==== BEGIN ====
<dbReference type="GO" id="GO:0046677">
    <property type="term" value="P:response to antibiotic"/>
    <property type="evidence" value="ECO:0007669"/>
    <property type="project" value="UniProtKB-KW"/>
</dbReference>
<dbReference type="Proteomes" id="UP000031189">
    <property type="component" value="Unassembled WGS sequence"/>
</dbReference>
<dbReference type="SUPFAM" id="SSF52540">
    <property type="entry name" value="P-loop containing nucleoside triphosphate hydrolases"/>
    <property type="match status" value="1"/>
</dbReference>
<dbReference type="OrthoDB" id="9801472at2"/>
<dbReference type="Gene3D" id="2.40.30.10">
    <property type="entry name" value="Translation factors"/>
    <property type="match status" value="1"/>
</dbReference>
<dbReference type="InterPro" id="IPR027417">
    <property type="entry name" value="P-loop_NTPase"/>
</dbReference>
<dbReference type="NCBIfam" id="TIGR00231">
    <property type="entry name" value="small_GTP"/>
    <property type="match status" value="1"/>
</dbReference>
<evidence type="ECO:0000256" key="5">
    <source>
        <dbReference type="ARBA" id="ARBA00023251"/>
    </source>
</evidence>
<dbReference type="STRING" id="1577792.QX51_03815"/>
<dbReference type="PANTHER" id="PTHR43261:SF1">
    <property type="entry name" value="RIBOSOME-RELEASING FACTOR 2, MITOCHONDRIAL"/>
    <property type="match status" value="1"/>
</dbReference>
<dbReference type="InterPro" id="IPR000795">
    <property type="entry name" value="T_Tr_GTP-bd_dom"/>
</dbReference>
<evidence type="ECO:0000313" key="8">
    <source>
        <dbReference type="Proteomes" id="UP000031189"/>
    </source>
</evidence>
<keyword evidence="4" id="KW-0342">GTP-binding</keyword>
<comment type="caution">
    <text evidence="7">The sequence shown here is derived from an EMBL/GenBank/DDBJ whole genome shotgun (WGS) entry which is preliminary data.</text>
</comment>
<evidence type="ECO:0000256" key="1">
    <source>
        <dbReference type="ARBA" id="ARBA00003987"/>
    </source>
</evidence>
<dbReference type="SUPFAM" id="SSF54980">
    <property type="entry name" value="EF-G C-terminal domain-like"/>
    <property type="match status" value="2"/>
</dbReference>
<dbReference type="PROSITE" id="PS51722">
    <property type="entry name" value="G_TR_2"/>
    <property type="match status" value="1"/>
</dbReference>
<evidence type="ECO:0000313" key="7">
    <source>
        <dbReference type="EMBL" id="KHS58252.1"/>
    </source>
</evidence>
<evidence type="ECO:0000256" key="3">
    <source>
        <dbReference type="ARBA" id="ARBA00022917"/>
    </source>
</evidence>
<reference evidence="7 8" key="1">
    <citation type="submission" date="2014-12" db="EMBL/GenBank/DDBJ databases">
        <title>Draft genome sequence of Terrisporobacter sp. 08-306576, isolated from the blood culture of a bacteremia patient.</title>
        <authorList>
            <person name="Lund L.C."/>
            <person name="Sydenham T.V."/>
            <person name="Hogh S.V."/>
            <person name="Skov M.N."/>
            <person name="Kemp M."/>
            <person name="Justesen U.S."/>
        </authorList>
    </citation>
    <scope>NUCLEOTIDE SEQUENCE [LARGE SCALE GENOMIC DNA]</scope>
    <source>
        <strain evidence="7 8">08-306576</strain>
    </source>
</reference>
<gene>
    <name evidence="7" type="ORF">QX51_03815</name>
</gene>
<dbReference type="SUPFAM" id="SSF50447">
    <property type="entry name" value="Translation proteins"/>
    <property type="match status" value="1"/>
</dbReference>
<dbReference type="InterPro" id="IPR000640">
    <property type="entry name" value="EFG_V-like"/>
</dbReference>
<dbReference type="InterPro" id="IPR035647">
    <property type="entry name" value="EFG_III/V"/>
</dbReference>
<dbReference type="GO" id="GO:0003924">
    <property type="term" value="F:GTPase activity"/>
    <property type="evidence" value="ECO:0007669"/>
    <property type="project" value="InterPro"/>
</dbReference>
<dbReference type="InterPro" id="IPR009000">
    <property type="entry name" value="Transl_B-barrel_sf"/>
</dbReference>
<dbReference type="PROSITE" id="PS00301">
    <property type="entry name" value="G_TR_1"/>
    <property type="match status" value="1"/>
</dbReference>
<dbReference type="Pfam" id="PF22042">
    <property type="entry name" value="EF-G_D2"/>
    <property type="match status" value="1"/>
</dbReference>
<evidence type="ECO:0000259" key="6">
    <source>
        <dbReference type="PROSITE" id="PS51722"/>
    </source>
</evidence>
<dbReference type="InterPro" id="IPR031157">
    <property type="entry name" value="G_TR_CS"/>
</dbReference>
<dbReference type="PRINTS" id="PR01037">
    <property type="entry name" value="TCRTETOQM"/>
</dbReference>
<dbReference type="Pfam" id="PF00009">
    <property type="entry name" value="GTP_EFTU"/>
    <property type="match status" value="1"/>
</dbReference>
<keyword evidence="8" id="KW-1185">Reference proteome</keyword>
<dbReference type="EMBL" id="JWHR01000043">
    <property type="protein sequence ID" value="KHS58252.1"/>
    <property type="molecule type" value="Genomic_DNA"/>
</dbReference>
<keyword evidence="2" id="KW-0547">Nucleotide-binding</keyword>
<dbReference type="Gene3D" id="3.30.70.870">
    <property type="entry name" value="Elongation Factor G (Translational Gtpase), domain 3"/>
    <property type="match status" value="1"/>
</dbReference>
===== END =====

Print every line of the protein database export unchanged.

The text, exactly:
<dbReference type="GO" id="GO:0046677">
    <property type="term" value="P:response to antibiotic"/>
    <property type="evidence" value="ECO:0007669"/>
    <property type="project" value="UniProtKB-KW"/>
</dbReference>
<dbReference type="Proteomes" id="UP000031189">
    <property type="component" value="Unassembled WGS sequence"/>
</dbReference>
<dbReference type="SUPFAM" id="SSF52540">
    <property type="entry name" value="P-loop containing nucleoside triphosphate hydrolases"/>
    <property type="match status" value="1"/>
</dbReference>
<dbReference type="OrthoDB" id="9801472at2"/>
<dbReference type="Gene3D" id="2.40.30.10">
    <property type="entry name" value="Translation factors"/>
    <property type="match status" value="1"/>
</dbReference>
<dbReference type="InterPro" id="IPR027417">
    <property type="entry name" value="P-loop_NTPase"/>
</dbReference>
<dbReference type="NCBIfam" id="TIGR00231">
    <property type="entry name" value="small_GTP"/>
    <property type="match status" value="1"/>
</dbReference>
<evidence type="ECO:0000256" key="5">
    <source>
        <dbReference type="ARBA" id="ARBA00023251"/>
    </source>
</evidence>
<dbReference type="STRING" id="1577792.QX51_03815"/>
<dbReference type="PANTHER" id="PTHR43261:SF1">
    <property type="entry name" value="RIBOSOME-RELEASING FACTOR 2, MITOCHONDRIAL"/>
    <property type="match status" value="1"/>
</dbReference>
<dbReference type="InterPro" id="IPR000795">
    <property type="entry name" value="T_Tr_GTP-bd_dom"/>
</dbReference>
<evidence type="ECO:0000313" key="8">
    <source>
        <dbReference type="Proteomes" id="UP000031189"/>
    </source>
</evidence>
<keyword evidence="4" id="KW-0342">GTP-binding</keyword>
<comment type="caution">
    <text evidence="7">The sequence shown here is derived from an EMBL/GenBank/DDBJ whole genome shotgun (WGS) entry which is preliminary data.</text>
</comment>
<evidence type="ECO:0000256" key="1">
    <source>
        <dbReference type="ARBA" id="ARBA00003987"/>
    </source>
</evidence>
<dbReference type="SUPFAM" id="SSF54980">
    <property type="entry name" value="EF-G C-terminal domain-like"/>
    <property type="match status" value="2"/>
</dbReference>
<dbReference type="PROSITE" id="PS51722">
    <property type="entry name" value="G_TR_2"/>
    <property type="match status" value="1"/>
</dbReference>
<evidence type="ECO:0000313" key="7">
    <source>
        <dbReference type="EMBL" id="KHS58252.1"/>
    </source>
</evidence>
<evidence type="ECO:0000256" key="3">
    <source>
        <dbReference type="ARBA" id="ARBA00022917"/>
    </source>
</evidence>
<reference evidence="7 8" key="1">
    <citation type="submission" date="2014-12" db="EMBL/GenBank/DDBJ databases">
        <title>Draft genome sequence of Terrisporobacter sp. 08-306576, isolated from the blood culture of a bacteremia patient.</title>
        <authorList>
            <person name="Lund L.C."/>
            <person name="Sydenham T.V."/>
            <person name="Hogh S.V."/>
            <person name="Skov M.N."/>
            <person name="Kemp M."/>
            <person name="Justesen U.S."/>
        </authorList>
    </citation>
    <scope>NUCLEOTIDE SEQUENCE [LARGE SCALE GENOMIC DNA]</scope>
    <source>
        <strain evidence="7 8">08-306576</strain>
    </source>
</reference>
<gene>
    <name evidence="7" type="ORF">QX51_03815</name>
</gene>
<dbReference type="SUPFAM" id="SSF50447">
    <property type="entry name" value="Translation proteins"/>
    <property type="match status" value="1"/>
</dbReference>
<dbReference type="InterPro" id="IPR000640">
    <property type="entry name" value="EFG_V-like"/>
</dbReference>
<dbReference type="InterPro" id="IPR035647">
    <property type="entry name" value="EFG_III/V"/>
</dbReference>
<dbReference type="GO" id="GO:0003924">
    <property type="term" value="F:GTPase activity"/>
    <property type="evidence" value="ECO:0007669"/>
    <property type="project" value="InterPro"/>
</dbReference>
<dbReference type="InterPro" id="IPR009000">
    <property type="entry name" value="Transl_B-barrel_sf"/>
</dbReference>
<dbReference type="PROSITE" id="PS00301">
    <property type="entry name" value="G_TR_1"/>
    <property type="match status" value="1"/>
</dbReference>
<dbReference type="Pfam" id="PF22042">
    <property type="entry name" value="EF-G_D2"/>
    <property type="match status" value="1"/>
</dbReference>
<evidence type="ECO:0000259" key="6">
    <source>
        <dbReference type="PROSITE" id="PS51722"/>
    </source>
</evidence>
<dbReference type="InterPro" id="IPR031157">
    <property type="entry name" value="G_TR_CS"/>
</dbReference>
<dbReference type="PRINTS" id="PR01037">
    <property type="entry name" value="TCRTETOQM"/>
</dbReference>
<dbReference type="Pfam" id="PF00009">
    <property type="entry name" value="GTP_EFTU"/>
    <property type="match status" value="1"/>
</dbReference>
<keyword evidence="8" id="KW-1185">Reference proteome</keyword>
<dbReference type="EMBL" id="JWHR01000043">
    <property type="protein sequence ID" value="KHS58252.1"/>
    <property type="molecule type" value="Genomic_DNA"/>
</dbReference>
<keyword evidence="2" id="KW-0547">Nucleotide-binding</keyword>
<dbReference type="Gene3D" id="3.30.70.870">
    <property type="entry name" value="Elongation Factor G (Translational Gtpase), domain 3"/>
    <property type="match status" value="1"/>
</dbReference>